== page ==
Cute but smelly
By Jillian McMullen, Staff Writer
Domesticated rodents—hamsters being arguably the most popular—are commonly chosen as pets for young children as a kind of preparatory pet that teaches children the commitment it requires to responsibly own an animal. This attempted education frequently ends poorly, because—as parents need to realize—rodents are not meant to be pets.
Growing up, many of my school friends kept rodents for pets, so I had this romantic idea of what having my own would be like. My mother, however, staunchly refused even the discussion of adding one to our household, so I was forced to listen enviously to all my friends talk about their after-school adventures with their furry friends. Recalling that now as an adult, I’m shocked by the collection of unfortunate endings most of their adventures had.
Imagine a child coming home from a day at school, excited to see their hamster because she has just had a litter of ten, tiny, hairless babies. The child hurries up the stairs, throws open the bedroom door, crosses the room to greet their new best friends and finds instead a scene of horror: A blood covered cage and one lone, rotund hamster. Turns out, the mother had killed all ten babies while the family was out for the day.
This is an experience I remember at least three people having while growing up. Turns out this is common among hamster owners. If the mother feels stressed or fearful, she will turn on her babies and often go full-blown cannibal on them. It is difficult to imagine a hamster remaining the family pet if it has traumatized the child with the half-eaten carcasses of its offspring. Furthermore, it is difficult for parents to teach children to take responsible care of this pet when the miniscule model for motherhood literally eats the thing it is supposed to be caring for.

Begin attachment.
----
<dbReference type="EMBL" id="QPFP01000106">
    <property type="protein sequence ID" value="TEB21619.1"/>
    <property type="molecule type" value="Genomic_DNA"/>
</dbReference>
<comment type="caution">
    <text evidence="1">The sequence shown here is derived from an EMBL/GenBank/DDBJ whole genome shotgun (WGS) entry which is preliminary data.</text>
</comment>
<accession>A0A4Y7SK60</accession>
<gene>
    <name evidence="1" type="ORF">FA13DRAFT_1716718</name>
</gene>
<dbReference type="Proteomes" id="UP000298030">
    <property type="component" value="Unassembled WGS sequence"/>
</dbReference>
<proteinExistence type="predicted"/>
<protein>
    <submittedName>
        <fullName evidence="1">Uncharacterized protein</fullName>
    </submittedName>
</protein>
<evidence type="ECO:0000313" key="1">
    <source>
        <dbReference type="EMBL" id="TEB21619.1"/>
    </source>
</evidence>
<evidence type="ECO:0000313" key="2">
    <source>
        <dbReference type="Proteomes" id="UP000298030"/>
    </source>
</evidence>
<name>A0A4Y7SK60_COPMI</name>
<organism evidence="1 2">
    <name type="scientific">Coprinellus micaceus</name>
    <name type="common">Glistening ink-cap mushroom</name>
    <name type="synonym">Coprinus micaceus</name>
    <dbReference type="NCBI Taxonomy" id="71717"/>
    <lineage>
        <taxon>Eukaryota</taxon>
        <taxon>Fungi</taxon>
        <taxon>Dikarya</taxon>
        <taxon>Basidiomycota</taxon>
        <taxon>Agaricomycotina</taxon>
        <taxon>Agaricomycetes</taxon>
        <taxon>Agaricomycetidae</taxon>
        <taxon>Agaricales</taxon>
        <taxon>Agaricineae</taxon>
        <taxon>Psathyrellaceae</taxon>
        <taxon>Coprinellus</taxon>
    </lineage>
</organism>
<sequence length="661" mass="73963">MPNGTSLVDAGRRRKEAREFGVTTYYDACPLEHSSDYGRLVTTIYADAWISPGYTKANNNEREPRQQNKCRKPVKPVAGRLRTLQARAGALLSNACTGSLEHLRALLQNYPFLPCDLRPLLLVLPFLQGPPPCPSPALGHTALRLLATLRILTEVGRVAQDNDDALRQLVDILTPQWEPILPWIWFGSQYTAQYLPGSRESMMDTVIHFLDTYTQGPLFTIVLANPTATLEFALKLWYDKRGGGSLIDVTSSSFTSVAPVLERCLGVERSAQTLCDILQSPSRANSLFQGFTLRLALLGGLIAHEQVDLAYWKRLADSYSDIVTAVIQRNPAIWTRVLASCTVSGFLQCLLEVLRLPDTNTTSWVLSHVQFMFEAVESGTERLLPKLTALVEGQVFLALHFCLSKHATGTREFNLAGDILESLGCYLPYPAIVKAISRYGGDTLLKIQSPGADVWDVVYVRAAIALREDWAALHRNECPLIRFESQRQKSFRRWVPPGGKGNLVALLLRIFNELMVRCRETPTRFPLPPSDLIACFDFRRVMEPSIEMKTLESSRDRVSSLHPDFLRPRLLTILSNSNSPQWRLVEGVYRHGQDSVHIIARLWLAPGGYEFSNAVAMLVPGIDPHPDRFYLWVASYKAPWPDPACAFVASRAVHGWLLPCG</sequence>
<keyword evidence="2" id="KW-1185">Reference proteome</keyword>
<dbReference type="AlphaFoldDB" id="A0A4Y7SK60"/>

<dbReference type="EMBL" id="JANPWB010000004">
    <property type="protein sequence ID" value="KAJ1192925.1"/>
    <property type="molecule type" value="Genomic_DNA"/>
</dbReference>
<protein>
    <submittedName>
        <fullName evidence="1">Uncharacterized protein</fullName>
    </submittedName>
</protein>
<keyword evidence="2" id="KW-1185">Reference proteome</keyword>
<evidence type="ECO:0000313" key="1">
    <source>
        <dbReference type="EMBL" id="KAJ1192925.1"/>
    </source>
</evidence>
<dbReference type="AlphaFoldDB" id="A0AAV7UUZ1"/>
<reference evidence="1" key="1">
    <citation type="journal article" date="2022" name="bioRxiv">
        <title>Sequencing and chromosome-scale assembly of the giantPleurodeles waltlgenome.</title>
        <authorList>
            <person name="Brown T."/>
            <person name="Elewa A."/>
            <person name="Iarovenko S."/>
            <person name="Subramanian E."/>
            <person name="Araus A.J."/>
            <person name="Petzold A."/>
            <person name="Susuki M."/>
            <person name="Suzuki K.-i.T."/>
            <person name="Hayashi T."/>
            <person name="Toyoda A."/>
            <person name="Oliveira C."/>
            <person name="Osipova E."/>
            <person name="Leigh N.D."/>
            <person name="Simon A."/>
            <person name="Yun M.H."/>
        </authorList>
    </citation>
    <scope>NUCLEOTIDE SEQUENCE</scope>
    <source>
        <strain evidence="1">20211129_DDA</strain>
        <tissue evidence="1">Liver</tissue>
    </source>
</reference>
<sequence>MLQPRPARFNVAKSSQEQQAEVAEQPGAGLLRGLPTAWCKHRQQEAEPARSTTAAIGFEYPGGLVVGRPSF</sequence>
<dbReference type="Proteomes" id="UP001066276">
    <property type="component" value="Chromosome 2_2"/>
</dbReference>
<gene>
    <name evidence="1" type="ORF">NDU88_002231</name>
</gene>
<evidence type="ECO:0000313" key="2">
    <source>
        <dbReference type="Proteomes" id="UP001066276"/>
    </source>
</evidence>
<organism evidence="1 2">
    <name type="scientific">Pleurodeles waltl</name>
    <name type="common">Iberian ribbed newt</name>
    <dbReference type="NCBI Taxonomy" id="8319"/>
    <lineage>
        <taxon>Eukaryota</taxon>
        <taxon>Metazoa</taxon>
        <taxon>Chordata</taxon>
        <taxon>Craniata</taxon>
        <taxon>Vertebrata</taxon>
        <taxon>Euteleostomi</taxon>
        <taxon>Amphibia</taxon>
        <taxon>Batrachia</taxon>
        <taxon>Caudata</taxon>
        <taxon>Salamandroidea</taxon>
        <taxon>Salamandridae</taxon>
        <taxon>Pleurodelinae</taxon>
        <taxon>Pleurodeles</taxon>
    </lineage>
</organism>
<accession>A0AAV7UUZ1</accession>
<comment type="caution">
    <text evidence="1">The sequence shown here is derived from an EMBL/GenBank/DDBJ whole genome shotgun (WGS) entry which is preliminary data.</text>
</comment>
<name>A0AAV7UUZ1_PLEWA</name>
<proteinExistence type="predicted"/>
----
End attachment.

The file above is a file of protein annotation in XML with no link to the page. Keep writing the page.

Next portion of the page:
Conversely, the small children for whom rodents are usually bought are not known to be particularly gentle with them. How many times have you visited someone with a hamster only to see them dangle the flailing fluff around by one of its hind legs? How many times have you heard of them losing it somewhere in the mess of their bedroom after it darted away?
Speaking generally, all rodents—simply put—stink. Their urine smells acidic and stings the nostrils, so their cages need to be cleaned constantly. Even with diligent maintenance, a small room with an enclosure will reek of their acrid stench because, unlike with dogs where most of it happens outside, their territorial marking happens inside the home when they are let out of their cages. It would be totally inhumane to always keep them inside their cage, so owning a rodent basically forces you to accept all your furnishings will be stained with their urine.
Typically, people will compare their cost relative to that of more traditional family pets, like a cat or a dog, and truthfully it would be impossible to deny rodents aren’t the “lower maintenance” option. Their enclosures require less space than a dog would need for equal amounts of exercise, and their food is cheaper. However, the main reason for getting one is usually their short lifespan, which is only about two to three years.
If having a pet is meant to add another member to the family, getting a rodent because the commitment is less permanent seems counter-intuitive. In fact, it seems more like parents begrudgingly buy these stinky little fur balls only because they know it won’t be around for long.